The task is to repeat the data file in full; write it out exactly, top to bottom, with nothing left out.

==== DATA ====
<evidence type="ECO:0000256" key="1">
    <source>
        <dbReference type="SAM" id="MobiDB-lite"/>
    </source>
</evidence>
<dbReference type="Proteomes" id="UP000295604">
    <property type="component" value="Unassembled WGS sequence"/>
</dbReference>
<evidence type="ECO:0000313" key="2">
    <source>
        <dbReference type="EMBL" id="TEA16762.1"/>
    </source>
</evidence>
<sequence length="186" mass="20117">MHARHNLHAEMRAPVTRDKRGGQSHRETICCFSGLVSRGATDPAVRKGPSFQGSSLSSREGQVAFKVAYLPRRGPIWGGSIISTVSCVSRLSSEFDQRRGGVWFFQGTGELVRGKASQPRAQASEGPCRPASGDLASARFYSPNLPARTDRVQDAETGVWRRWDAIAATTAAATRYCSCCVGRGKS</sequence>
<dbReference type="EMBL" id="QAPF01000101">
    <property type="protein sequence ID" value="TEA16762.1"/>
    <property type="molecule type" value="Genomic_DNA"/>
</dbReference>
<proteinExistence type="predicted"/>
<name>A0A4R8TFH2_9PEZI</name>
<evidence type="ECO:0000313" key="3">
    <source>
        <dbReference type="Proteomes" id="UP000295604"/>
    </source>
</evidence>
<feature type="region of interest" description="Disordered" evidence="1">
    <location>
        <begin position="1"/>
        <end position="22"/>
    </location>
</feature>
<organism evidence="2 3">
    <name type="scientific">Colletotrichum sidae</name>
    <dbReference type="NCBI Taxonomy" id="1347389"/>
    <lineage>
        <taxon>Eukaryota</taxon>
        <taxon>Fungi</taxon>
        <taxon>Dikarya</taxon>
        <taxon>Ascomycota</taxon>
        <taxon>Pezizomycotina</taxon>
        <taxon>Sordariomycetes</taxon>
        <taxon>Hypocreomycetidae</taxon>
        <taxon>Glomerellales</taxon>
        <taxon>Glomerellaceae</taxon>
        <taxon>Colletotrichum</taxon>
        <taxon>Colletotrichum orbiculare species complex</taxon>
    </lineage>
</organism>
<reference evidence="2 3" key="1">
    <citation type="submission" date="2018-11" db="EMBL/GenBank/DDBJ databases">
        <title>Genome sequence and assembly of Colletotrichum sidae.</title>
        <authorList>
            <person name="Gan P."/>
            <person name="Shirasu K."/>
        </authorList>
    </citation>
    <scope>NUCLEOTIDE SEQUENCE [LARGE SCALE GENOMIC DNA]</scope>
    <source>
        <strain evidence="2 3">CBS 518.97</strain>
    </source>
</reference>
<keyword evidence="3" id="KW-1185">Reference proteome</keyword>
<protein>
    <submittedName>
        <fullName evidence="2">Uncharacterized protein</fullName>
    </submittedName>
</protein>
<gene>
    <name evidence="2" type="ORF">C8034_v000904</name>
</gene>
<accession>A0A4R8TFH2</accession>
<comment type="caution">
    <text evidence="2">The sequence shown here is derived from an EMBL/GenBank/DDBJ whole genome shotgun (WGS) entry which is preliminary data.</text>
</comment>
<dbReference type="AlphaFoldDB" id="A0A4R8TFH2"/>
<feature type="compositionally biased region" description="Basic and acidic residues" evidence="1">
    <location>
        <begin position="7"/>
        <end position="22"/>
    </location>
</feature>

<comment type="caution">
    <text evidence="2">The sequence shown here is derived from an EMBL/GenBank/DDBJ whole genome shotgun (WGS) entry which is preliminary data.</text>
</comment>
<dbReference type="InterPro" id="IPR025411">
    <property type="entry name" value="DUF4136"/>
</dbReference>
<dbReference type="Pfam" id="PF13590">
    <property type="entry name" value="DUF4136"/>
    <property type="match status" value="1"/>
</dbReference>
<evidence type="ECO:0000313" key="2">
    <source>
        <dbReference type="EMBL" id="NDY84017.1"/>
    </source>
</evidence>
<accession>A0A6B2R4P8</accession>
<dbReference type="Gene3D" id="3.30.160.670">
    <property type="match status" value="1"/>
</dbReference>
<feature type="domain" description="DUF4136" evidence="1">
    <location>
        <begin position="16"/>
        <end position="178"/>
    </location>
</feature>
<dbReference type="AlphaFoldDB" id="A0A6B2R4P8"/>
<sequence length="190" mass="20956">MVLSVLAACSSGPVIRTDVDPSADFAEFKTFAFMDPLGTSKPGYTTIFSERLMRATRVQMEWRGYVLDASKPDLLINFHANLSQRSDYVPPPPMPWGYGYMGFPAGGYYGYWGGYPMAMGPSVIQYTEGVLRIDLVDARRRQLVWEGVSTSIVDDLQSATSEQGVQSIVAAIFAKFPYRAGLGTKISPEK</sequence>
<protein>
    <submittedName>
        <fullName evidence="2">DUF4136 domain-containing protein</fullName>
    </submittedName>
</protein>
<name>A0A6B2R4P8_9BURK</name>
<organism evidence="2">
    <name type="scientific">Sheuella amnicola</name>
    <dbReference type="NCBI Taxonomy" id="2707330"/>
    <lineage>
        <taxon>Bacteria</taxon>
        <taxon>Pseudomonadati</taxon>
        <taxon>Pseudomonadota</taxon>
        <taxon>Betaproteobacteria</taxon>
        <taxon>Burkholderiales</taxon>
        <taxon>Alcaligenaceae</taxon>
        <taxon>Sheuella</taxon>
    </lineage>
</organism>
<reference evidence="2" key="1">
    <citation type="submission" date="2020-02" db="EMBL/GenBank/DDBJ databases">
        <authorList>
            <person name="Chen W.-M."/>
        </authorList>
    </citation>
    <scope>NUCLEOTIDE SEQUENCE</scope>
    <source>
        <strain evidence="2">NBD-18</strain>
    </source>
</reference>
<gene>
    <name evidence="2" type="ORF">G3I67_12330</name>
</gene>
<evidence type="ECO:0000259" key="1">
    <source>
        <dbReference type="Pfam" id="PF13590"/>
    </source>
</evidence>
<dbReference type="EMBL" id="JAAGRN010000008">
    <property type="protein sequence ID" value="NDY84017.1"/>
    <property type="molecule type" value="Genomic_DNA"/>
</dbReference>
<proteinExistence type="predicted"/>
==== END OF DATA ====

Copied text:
<evidence type="ECO:0000256" key="1">
    <source>
        <dbReference type="SAM" id="MobiDB-lite"/>
    </source>
</evidence>
<dbReference type="Proteomes" id="UP000295604">
    <property type="component" value="Unassembled WGS sequence"/>
</dbReference>
<evidence type="ECO:0000313" key="2">
    <source>
        <dbReference type="EMBL" id="TEA16762.1"/>
    </source>
</evidence>
<sequence length="186" mass="20117">MHARHNLHAEMRAPVTRDKRGGQSHRETICCFSGLVSRGATDPAVRKGPSFQGSSLSSREGQVAFKVAYLPRRGPIWGGSIISTVSCVSRLSSEFDQRRGGVWFFQGTGELVRGKASQPRAQASEGPCRPASGDLASARFYSPNLPARTDRVQDAETGVWRRWDAIAATTAAATRYCSCCVGRGKS</sequence>
<dbReference type="EMBL" id="QAPF01000101">
    <property type="protein sequence ID" value="TEA16762.1"/>
    <property type="molecule type" value="Genomic_DNA"/>
</dbReference>
<proteinExistence type="predicted"/>
<name>A0A4R8TFH2_9PEZI</name>
<evidence type="ECO:0000313" key="3">
    <source>
        <dbReference type="Proteomes" id="UP000295604"/>
    </source>
</evidence>
<feature type="region of interest" description="Disordered" evidence="1">
    <location>
        <begin position="1"/>
        <end position="22"/>
    </location>
</feature>
<organism evidence="2 3">
    <name type="scientific">Colletotrichum sidae</name>
    <dbReference type="NCBI Taxonomy" id="1347389"/>
    <lineage>
        <taxon>Eukaryota</taxon>
        <taxon>Fungi</taxon>
        <taxon>Dikarya</taxon>
        <taxon>Ascomycota</taxon>
        <taxon>Pezizomycotina</taxon>
        <taxon>Sordariomycetes</taxon>
        <taxon>Hypocreomycetidae</taxon>
        <taxon>Glomerellales</taxon>
        <taxon>Glomerellaceae</taxon>
        <taxon>Colletotrichum</taxon>
        <taxon>Colletotrichum orbiculare species complex</taxon>
    </lineage>
</organism>
<reference evidence="2 3" key="1">
    <citation type="submission" date="2018-11" db="EMBL/GenBank/DDBJ databases">
        <title>Genome sequence and assembly of Colletotrichum sidae.</title>
        <authorList>
            <person name="Gan P."/>
            <person name="Shirasu K."/>
        </authorList>
    </citation>
    <scope>NUCLEOTIDE SEQUENCE [LARGE SCALE GENOMIC DNA]</scope>
    <source>
        <strain evidence="2 3">CBS 518.97</strain>
    </source>
</reference>
<keyword evidence="3" id="KW-1185">Reference proteome</keyword>
<protein>
    <submittedName>
        <fullName evidence="2">Uncharacterized protein</fullName>
    </submittedName>
</protein>
<gene>
    <name evidence="2" type="ORF">C8034_v000904</name>
</gene>
<accession>A0A4R8TFH2</accession>
<comment type="caution">
    <text evidence="2">The sequence shown here is derived from an EMBL/GenBank/DDBJ whole genome shotgun (WGS) entry which is preliminary data.</text>
</comment>
<dbReference type="AlphaFoldDB" id="A0A4R8TFH2"/>
<feature type="compositionally biased region" description="Basic and acidic residues" evidence="1">
    <location>
        <begin position="7"/>
        <end position="22"/>
    </location>
</feature>

<comment type="caution">
    <text evidence="2">The sequence shown here is derived from an EMBL/GenBank/DDBJ whole genome shotgun (WGS) entry which is preliminary data.</text>
</comment>
<dbReference type="InterPro" id="IPR025411">
    <property type="entry name" value="DUF4136"/>
</dbReference>
<dbReference type="Pfam" id="PF13590">
    <property type="entry name" value="DUF4136"/>
    <property type="match status" value="1"/>
</dbReference>
<evidence type="ECO:0000313" key="2">
    <source>
        <dbReference type="EMBL" id="NDY84017.1"/>
    </source>
</evidence>
<accession>A0A6B2R4P8</accession>
<dbReference type="Gene3D" id="3.30.160.670">
    <property type="match status" value="1"/>
</dbReference>
<feature type="domain" description="DUF4136" evidence="1">
    <location>
        <begin position="16"/>
        <end position="178"/>
    </location>
</feature>
<dbReference type="AlphaFoldDB" id="A0A6B2R4P8"/>
<sequence length="190" mass="20956">MVLSVLAACSSGPVIRTDVDPSADFAEFKTFAFMDPLGTSKPGYTTIFSERLMRATRVQMEWRGYVLDASKPDLLINFHANLSQRSDYVPPPPMPWGYGYMGFPAGGYYGYWGGYPMAMGPSVIQYTEGVLRIDLVDARRRQLVWEGVSTSIVDDLQSATSEQGVQSIVAAIFAKFPYRAGLGTKISPEK</sequence>
<protein>
    <submittedName>
        <fullName evidence="2">DUF4136 domain-containing protein</fullName>
    </submittedName>
</protein>
<name>A0A6B2R4P8_9BURK</name>
<organism evidence="2">
    <name type="scientific">Sheuella amnicola</name>
    <dbReference type="NCBI Taxonomy" id="2707330"/>
    <lineage>
        <taxon>Bacteria</taxon>
        <taxon>Pseudomonadati</taxon>
        <taxon>Pseudomonadota</taxon>
        <taxon>Betaproteobacteria</taxon>
        <taxon>Burkholderiales</taxon>
        <taxon>Alcaligenaceae</taxon>
        <taxon>Sheuella</taxon>
    </lineage>
</organism>
<reference evidence="2" key="1">
    <citation type="submission" date="2020-02" db="EMBL/GenBank/DDBJ databases">
        <authorList>
            <person name="Chen W.-M."/>
        </authorList>
    </citation>
    <scope>NUCLEOTIDE SEQUENCE</scope>
    <source>
        <strain evidence="2">NBD-18</strain>
    </source>
</reference>
<gene>
    <name evidence="2" type="ORF">G3I67_12330</name>
</gene>
<evidence type="ECO:0000259" key="1">
    <source>
        <dbReference type="Pfam" id="PF13590"/>
    </source>
</evidence>
<dbReference type="EMBL" id="JAAGRN010000008">
    <property type="protein sequence ID" value="NDY84017.1"/>
    <property type="molecule type" value="Genomic_DNA"/>
</dbReference>
<proteinExistence type="predicted"/>